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Kevin Smith

Northern Territory Turns Cold Shoulder to Betting Exchanges

17 December 2004

Cross the Northern Territory off the list as the first jurisdiction in Australia to license and regulate online betting exchanges, at least for the time being.

Sid Stirling, the deputy chief minister of the Northern Territory, sent a letter to the chairman of the Australian Racing Board stating that the territory will not be issuing any betting exchange licenses in the near future.

The news is a somewhat of a surprise considering that many in the industry thought the Northern Territory would be the first Australian jurisdiction to license an exchange.

"The NT was always seen as a good bet for the exchanges," explained Warwick Bartlett, lead partner for Global Betting & Gaming Consultants in the United Kingdom.

In his letter to ARB Chief Andrew Ramsden, Stirling said the Northern Territory is holding off on issuing a license because of arguments put forth by the racing industry.

"Given the Australian Racing Board and other Racing Ministers' stance on betting exchanges operating on Australia racing, the Northern Territory will not be considering any betting exchange submissions," Stirling said in his letter.

Betfair, which controls nearly 90 percent of the betting exchange industry, has been lobbying national and terrestrial governments for nearly two years in an effort to obtain the first exchange license in Australia.

The federal government opened the door for states and territories to license betting exchanges in July when it released the findings of its 18-month review of the Interactive Gambling Act.

In its review of the act, the Howard government said that each individual state and territory can decide for itself whether it wants to license and regulate online betting exchanges.

The Northern Territory and Tasmania became leading contenders to be first because of the potential financial windfall of hosting an international company like Betfair.

But Ramsden said the Northern Territory has "had a consistent position on betting exchanges" since March, and Stirling's latest comments only reinforce the ARB's effort to keep exchanges out of Australian racing.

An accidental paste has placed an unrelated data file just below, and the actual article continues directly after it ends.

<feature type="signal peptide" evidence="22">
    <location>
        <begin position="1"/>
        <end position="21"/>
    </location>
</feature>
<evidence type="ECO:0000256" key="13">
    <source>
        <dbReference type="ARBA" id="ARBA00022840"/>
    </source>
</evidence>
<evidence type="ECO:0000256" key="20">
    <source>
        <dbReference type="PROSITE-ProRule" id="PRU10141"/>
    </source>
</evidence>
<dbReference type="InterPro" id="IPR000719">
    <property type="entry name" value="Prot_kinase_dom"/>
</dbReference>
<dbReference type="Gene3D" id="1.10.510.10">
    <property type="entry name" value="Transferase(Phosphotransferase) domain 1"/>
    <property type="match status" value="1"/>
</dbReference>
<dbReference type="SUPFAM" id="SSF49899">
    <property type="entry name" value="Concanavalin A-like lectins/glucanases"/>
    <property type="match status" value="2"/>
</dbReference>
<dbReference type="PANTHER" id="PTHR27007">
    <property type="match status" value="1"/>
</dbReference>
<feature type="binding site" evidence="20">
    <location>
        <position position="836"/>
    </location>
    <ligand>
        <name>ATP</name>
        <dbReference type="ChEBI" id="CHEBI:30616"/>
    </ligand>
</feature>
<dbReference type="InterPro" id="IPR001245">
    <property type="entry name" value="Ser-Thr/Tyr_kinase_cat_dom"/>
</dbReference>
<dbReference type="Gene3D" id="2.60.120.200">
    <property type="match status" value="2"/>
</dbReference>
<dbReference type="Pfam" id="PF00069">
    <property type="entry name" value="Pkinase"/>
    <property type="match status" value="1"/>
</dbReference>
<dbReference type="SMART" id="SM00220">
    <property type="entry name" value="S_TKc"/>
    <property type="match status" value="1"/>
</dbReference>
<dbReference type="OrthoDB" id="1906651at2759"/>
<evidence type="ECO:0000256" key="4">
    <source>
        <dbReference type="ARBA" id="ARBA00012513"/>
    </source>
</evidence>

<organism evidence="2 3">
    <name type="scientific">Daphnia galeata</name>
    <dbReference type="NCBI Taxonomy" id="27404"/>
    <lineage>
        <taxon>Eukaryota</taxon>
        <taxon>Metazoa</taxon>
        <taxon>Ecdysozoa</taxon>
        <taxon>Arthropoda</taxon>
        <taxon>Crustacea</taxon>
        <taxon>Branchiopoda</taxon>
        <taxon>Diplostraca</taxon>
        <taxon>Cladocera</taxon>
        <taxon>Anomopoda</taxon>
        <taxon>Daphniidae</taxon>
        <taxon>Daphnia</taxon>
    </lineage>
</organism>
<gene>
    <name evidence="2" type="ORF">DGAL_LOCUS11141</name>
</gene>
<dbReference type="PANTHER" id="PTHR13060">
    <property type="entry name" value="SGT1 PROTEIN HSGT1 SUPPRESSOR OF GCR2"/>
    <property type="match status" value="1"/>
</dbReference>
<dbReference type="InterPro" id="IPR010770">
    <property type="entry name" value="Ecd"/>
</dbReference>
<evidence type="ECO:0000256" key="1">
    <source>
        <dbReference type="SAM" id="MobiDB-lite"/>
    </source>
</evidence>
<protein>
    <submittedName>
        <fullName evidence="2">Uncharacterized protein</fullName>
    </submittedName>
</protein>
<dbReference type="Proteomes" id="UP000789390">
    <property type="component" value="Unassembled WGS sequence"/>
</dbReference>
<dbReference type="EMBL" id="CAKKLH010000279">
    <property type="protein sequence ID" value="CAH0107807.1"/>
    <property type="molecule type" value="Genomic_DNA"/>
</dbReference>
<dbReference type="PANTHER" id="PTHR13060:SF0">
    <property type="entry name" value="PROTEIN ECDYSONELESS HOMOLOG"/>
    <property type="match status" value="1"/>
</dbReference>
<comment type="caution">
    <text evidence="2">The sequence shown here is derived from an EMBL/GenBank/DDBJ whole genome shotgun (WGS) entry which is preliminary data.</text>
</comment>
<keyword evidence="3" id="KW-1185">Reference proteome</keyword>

"This latest statement illustrates once again, with absolute clarity, that the Northern Territory has no intention of acting in a way that would harm the Australian Racing Industry," Ramsden said. "It is a timely and responsible statement by Sid Stirling and I applaud him for making it."

Officials with Betfair had no comment regarding Sterling's statements, but executives with the company have long argued that even without a license, they can accept bets from Australian residents under the terms and conditions of the IGA.

A license would allow them greater freedom to advertise their service, something they have been unable to do (although they've experienced enormous growth in Australia in the last two years despite the restrictions).

Many in the industry believe that once one jurisdiction breaks rank and licenses a betting exchange, others will follow. And although the Northern Territory says it won't consider any betting exchange licenses in the immediate future, that could change if Tasmania or another jurisdiction opts to move first.

The ARB has threatened sanctions against the first jurisdiction to license a betting exchange by banning that jurisdiction from using race data and other measures that could hamper the running of a betting operation.

Ramsden said the ARB has been working wth individual jurisdictions to effectively ban betting exchanges in the absence of a federal ban.

"The racing industry is committed to working with each state and territory government to put in place such legislative measures dealing with advertising, publication information and administrative services related to exchange wagering, that are available to limit the capacity of betting exchanges operate on Australian racing," Ramsden said. "We also will propose this as a key issue for consideration by the racing ministers when they come together as a group in March 2005."

He added that the board will continue to lobby the federal government for an outright ban.

"Australian racing is a national sport as well as being a major national industry," Ramsden said. "Demarcations of constitutional responsibility cannot be used as an excuse for a federal government failing to act responsibly. There is already legislation in place--which the national parliament has enacted--to deal with gambling over the Internet, and the terms of this legislation must be revised to prevent betting exchanges from damaging Australian racing."

Northern Territory Turns Cold Shoulder to Betting Exchanges is republished from
Kevin Smith
Kevin Smith